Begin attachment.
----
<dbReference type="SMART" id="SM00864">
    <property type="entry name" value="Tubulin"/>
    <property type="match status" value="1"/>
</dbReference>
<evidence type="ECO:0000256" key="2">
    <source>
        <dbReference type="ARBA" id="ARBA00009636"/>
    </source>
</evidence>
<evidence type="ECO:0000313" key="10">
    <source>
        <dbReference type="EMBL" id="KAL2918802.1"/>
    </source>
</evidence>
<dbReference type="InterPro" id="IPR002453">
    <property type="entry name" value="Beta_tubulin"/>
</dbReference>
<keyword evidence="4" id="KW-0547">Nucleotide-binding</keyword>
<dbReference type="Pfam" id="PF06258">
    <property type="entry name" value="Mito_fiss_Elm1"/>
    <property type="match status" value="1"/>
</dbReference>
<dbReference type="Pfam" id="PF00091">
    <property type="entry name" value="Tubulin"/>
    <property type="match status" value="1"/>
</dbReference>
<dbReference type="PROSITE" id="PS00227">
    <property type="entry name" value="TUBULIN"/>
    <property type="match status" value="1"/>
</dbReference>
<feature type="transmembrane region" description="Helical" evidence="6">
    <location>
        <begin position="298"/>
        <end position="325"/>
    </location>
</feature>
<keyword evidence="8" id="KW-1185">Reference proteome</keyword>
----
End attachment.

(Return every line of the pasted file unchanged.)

<dbReference type="SMART" id="SM00864">
    <property type="entry name" value="Tubulin"/>
    <property type="match status" value="1"/>
</dbReference>
<evidence type="ECO:0000256" key="2">
    <source>
        <dbReference type="ARBA" id="ARBA00009636"/>
    </source>
</evidence>
<evidence type="ECO:0000313" key="10">
    <source>
        <dbReference type="EMBL" id="KAL2918802.1"/>
    </source>
</evidence>
<dbReference type="InterPro" id="IPR002453">
    <property type="entry name" value="Beta_tubulin"/>
</dbReference>
<keyword evidence="4" id="KW-0547">Nucleotide-binding</keyword>
<dbReference type="Pfam" id="PF06258">
    <property type="entry name" value="Mito_fiss_Elm1"/>
    <property type="match status" value="1"/>
</dbReference>
<dbReference type="Pfam" id="PF00091">
    <property type="entry name" value="Tubulin"/>
    <property type="match status" value="1"/>
</dbReference>
<dbReference type="PROSITE" id="PS00227">
    <property type="entry name" value="TUBULIN"/>
    <property type="match status" value="1"/>
</dbReference>
<feature type="transmembrane region" description="Helical" evidence="6">
    <location>
        <begin position="298"/>
        <end position="325"/>
    </location>
</feature>
<keyword evidence="8" id="KW-1185">Reference proteome</keyword>